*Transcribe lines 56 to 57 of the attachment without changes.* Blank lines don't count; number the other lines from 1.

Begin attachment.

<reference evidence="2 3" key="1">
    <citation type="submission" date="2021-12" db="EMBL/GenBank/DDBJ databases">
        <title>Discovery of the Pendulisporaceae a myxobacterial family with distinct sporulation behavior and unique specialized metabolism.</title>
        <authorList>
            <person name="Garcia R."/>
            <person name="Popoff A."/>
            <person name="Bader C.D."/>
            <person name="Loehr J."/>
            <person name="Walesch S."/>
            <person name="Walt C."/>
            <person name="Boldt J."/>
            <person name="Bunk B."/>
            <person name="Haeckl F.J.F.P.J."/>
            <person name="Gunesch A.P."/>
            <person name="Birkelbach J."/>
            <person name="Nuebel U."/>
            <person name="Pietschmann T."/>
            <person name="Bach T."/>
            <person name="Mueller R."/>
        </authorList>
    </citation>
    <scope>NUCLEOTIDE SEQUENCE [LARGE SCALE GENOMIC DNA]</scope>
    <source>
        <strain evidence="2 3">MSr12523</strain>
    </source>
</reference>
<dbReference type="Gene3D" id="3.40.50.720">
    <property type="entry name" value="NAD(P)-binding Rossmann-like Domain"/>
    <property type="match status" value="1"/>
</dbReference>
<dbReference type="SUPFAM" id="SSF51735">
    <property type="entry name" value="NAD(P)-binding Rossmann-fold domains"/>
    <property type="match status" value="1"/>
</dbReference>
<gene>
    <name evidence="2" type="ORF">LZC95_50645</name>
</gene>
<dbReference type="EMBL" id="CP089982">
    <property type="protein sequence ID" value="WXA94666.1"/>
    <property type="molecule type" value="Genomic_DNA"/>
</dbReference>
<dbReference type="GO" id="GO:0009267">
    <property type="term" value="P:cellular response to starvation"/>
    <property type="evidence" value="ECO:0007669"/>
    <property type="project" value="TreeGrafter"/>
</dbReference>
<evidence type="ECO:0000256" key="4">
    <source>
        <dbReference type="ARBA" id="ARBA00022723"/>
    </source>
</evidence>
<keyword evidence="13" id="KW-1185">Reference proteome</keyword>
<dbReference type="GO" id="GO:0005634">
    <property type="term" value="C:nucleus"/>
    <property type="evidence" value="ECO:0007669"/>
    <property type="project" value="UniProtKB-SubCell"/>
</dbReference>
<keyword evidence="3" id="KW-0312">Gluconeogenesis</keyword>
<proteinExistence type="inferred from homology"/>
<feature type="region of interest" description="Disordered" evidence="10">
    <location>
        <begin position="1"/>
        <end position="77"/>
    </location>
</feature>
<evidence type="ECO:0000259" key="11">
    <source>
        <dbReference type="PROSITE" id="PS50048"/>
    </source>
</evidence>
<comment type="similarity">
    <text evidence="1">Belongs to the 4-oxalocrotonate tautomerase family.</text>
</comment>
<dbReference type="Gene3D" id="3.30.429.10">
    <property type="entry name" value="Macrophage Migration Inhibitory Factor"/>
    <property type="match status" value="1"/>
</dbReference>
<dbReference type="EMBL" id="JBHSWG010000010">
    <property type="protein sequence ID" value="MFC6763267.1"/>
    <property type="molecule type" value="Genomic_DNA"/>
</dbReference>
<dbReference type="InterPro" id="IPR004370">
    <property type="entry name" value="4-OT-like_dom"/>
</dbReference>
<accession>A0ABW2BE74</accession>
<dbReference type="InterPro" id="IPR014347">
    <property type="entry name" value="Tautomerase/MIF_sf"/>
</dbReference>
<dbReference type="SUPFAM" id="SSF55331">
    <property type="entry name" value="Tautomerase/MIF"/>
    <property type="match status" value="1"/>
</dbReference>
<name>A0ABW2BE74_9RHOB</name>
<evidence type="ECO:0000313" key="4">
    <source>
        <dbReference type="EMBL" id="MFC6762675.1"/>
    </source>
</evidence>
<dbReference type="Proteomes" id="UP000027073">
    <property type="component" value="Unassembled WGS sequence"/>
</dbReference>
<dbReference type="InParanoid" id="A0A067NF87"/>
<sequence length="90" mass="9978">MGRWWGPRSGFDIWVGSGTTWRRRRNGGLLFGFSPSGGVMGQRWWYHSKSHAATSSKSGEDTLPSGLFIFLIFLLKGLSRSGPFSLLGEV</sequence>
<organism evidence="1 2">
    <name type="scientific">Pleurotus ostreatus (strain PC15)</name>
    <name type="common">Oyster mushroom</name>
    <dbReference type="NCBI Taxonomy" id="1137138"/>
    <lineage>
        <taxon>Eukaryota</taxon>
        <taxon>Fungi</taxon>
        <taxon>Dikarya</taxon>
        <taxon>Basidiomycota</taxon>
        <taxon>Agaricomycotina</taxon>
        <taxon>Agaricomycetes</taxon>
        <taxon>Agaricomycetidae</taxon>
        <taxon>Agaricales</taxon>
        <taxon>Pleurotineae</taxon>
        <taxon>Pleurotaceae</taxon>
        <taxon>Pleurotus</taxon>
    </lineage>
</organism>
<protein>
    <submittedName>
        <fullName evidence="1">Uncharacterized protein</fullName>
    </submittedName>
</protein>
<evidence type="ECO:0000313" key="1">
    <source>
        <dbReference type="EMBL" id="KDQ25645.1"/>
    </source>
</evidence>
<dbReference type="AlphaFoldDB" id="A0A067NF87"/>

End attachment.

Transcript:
    <property type="project" value="UniProtKB-SubCell"/>
</dbReference>